- Convenience and access. PayPal and eBay are both seeing massive traction with their mobile offerings. Shopping carts are madly launching mobile interfaces to allow merchants to manage orders and customer issues via their mobile phone.
“IN” Video Sales (Video will be the new landing page)
Lets look a bit deeper into the crystal ball. All the metrics seem really ripe for this. There is a massive quantity of video and video viewing platforms. E‑commerce companies that focused on video display of product increased conversion rates. People are spending more and more time watching user generated video [Whether you like the Demand Media model or not, the IPO raised a bunch of cash].
The big media companies have tried a few times in the past to accomplish e‑commerce on TV shows; with limited success. And AsSeenOnTV.com is really after fact puchasing based on brand. I”m not talking about the advertising value of video, YouTube is demonstrating that this will slowly and steadily increase. Nor am I talking about the product demonstration videos and late night promo TV.
Keep an eye out for the next generation e‑commerce automation tools that operate as a layer over video to do targeted placement of buy buttons. Think about video as a landing page that could be better optomized for conversion. Google gives users some pretty simple editing and layering capabilities now. If it isn’t in labs already, it’s only a matter of time before Google figured out how to tag all those YouTube videos and starts auctioning links to buy a skateboard inside a skateboard video. Here is another company also trying to do in video e‑commerce.
“In” Mobile/Social Video Game sale of Physical Product
All the pieces are here for this and we are already starting to see this a bit. People spend mountains of hours with mobile video games and the mobile payment systems and in game payment systems are already in place and evolving quickly. The gaming companies have had a huge success selling virtual products and they will continue. They love digital sales because it is pure margin. If there is virtual currency involved there is practically no cost of sale.
But, as every fanboy or ComicCon attendee knows, there is a huge market for game accessories and limited production products. There is a natural market and the gaming companies know that successfully completing various aspects of the game can trigger a response in the user for celebration. What better celebration than buying a limited production item to celebrate your conquering a game level.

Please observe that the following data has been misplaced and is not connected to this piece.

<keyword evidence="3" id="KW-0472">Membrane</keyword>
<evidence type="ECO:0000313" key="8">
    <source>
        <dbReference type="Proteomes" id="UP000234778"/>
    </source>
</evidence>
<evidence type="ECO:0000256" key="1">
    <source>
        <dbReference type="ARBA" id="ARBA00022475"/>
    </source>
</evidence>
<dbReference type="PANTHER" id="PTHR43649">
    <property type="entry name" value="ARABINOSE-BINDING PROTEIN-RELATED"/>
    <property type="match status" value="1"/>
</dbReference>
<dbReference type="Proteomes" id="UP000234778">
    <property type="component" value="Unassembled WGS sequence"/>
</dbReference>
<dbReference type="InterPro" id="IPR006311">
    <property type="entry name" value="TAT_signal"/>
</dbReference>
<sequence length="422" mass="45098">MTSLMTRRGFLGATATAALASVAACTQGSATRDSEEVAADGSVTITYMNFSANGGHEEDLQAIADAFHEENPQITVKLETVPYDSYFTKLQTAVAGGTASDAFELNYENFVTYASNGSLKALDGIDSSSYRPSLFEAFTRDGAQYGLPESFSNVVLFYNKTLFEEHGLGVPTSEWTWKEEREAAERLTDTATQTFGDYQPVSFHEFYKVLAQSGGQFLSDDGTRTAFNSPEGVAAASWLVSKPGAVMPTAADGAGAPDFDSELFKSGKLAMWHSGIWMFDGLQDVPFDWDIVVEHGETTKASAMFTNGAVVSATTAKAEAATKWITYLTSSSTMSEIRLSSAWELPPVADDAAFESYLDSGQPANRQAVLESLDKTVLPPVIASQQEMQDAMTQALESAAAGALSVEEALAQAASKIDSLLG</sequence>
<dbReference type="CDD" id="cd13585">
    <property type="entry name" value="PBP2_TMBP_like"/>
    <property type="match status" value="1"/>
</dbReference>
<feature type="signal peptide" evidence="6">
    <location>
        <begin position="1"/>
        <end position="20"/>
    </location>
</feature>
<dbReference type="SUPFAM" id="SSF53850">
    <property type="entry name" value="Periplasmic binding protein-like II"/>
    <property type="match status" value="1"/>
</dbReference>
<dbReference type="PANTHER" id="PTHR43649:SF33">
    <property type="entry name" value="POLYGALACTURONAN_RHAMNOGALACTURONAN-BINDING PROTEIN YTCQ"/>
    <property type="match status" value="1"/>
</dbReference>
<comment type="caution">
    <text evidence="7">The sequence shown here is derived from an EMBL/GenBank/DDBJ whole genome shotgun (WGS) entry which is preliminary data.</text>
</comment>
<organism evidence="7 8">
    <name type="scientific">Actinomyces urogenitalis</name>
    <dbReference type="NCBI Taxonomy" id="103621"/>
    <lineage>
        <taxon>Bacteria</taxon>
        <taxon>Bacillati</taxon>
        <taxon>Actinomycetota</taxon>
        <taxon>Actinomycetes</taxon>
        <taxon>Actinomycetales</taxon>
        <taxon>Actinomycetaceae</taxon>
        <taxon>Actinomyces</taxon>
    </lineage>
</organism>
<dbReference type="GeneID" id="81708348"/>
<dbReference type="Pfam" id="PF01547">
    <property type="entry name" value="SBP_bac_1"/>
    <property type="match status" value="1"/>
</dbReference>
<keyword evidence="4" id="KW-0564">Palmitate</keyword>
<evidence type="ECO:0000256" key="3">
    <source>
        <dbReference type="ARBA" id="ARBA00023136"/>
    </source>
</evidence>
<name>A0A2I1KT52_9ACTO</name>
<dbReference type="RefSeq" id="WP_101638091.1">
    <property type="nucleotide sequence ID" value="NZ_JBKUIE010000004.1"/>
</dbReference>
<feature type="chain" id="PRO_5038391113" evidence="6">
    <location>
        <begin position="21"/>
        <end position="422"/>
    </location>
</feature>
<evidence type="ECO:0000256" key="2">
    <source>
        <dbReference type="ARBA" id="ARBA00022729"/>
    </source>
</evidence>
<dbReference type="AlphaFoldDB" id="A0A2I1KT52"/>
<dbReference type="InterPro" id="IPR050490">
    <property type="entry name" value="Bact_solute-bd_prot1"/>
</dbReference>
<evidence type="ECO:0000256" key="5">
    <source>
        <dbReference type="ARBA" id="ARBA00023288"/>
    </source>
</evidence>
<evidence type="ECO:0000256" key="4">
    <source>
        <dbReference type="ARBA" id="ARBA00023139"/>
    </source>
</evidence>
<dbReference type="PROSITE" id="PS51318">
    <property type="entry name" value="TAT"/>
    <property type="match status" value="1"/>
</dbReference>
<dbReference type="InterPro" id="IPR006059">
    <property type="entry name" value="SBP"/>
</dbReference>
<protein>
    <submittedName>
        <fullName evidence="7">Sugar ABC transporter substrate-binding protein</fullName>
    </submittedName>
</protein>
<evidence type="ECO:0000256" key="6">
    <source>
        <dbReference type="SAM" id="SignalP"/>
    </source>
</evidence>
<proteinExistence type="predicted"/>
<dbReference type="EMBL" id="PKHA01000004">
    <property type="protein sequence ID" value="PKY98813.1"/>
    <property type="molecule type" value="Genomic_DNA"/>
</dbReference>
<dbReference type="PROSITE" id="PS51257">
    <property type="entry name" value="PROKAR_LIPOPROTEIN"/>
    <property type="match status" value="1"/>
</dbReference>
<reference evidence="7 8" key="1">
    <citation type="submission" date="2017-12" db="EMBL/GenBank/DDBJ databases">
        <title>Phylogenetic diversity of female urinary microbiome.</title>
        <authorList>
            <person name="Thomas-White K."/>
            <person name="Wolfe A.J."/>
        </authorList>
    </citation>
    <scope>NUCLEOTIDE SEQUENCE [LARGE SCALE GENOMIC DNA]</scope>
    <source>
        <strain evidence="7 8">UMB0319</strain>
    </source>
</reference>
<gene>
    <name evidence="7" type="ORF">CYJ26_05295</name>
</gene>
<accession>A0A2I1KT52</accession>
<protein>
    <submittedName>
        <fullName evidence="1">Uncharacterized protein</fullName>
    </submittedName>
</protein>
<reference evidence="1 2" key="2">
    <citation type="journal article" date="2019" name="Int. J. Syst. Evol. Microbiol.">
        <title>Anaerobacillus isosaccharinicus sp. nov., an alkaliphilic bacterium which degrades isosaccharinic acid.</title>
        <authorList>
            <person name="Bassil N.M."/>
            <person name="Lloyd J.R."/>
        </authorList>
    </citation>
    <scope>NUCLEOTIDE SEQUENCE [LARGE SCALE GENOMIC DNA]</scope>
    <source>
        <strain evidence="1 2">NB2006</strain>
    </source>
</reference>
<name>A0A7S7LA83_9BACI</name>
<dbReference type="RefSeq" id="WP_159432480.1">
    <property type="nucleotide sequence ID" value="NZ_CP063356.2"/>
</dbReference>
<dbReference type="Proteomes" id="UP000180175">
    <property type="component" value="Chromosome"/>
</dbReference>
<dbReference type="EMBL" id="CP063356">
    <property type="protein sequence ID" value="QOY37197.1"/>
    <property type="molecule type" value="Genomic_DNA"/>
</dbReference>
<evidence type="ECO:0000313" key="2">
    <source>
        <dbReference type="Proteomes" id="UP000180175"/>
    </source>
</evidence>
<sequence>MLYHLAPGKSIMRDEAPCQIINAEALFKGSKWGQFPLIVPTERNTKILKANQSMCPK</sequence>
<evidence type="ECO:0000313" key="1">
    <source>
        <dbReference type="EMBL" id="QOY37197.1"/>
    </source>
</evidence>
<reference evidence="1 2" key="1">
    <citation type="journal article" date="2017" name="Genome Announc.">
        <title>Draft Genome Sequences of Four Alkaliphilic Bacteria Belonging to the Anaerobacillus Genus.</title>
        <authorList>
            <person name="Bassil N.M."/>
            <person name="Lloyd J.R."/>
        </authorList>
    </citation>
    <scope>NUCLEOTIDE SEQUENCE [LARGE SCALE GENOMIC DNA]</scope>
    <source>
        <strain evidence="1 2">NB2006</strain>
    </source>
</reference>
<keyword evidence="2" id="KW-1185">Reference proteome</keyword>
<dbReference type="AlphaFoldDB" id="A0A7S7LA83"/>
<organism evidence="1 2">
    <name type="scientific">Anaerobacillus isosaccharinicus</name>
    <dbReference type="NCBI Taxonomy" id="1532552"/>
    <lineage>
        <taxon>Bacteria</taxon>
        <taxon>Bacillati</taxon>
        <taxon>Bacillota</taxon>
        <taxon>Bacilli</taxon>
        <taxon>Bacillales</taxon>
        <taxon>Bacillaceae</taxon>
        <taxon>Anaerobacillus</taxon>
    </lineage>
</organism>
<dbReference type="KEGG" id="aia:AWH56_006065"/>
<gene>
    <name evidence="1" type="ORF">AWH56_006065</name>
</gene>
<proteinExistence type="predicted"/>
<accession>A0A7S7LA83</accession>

To date, the game companies have had so much success with virtual goods that many haven’t wanted to hassle with physical inventory and Shipping. Forrester is calling the mobile e‑commerce market size at $11B by 2015. And they are just measuring the virtual goods piece.
The game licensing companies know there is gold in physical goods. Not taking into consideration some terms of service restrictions that can depend on channel. This is a massively growing captive channel to market product to. In-game physical goods sales look ripe. Paired with outsourcing services like Shipwire that eliminate most of the hassles of inventory storage and global distribution; I hope to see this trend accelerate in 2011. Just check out Shipwire and Shopify customer Angry Birds.
Social Search Overtakes SEO “Search” for Inbound leads
Switching topics here a bit; what is more valuable — A Google page 1 spot or a post/product going viral on twitter?
Google Instant made page 1 harder to get and much more accurate, so the bulls-eye for search got a lot smaller and further away. There is a pretty good argument that the long-tail of search seems to have gotten longer and thinner. But, the cost metrics for search haven’t gotten much cheaper.